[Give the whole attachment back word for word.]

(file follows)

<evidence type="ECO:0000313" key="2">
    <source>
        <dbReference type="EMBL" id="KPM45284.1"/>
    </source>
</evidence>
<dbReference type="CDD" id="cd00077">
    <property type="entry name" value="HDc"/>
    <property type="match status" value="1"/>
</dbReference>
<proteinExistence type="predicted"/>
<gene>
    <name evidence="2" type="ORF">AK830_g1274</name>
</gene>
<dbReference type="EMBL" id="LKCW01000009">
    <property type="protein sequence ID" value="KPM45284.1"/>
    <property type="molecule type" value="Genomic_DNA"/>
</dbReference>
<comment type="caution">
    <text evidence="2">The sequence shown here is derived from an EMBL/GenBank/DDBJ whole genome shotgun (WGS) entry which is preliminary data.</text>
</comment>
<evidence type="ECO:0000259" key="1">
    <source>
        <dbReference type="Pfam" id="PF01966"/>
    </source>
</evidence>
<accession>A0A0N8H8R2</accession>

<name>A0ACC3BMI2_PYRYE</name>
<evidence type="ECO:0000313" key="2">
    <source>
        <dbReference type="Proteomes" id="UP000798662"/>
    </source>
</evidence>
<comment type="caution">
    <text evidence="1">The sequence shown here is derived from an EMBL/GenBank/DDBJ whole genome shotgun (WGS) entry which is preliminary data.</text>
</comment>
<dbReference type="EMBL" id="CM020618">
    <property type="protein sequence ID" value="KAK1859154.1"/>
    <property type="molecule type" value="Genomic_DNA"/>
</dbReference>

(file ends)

<evidence type="ECO:0000313" key="2">
    <source>
        <dbReference type="EMBL" id="KPM45284.1"/>
    </source>
</evidence>
<dbReference type="CDD" id="cd00077">
    <property type="entry name" value="HDc"/>
    <property type="match status" value="1"/>
</dbReference>
<proteinExistence type="predicted"/>
<gene>
    <name evidence="2" type="ORF">AK830_g1274</name>
</gene>
<dbReference type="EMBL" id="LKCW01000009">
    <property type="protein sequence ID" value="KPM45284.1"/>
    <property type="molecule type" value="Genomic_DNA"/>
</dbReference>
<comment type="caution">
    <text evidence="2">The sequence shown here is derived from an EMBL/GenBank/DDBJ whole genome shotgun (WGS) entry which is preliminary data.</text>
</comment>
<evidence type="ECO:0000259" key="1">
    <source>
        <dbReference type="Pfam" id="PF01966"/>
    </source>
</evidence>
<accession>A0A0N8H8R2</accession>

<name>A0ACC3BMI2_PYRYE</name>
<evidence type="ECO:0000313" key="2">
    <source>
        <dbReference type="Proteomes" id="UP000798662"/>
    </source>
</evidence>
<comment type="caution">
    <text evidence="1">The sequence shown here is derived from an EMBL/GenBank/DDBJ whole genome shotgun (WGS) entry which is preliminary data.</text>
</comment>
<dbReference type="EMBL" id="CM020618">
    <property type="protein sequence ID" value="KAK1859154.1"/>
    <property type="molecule type" value="Genomic_DNA"/>
</dbReference>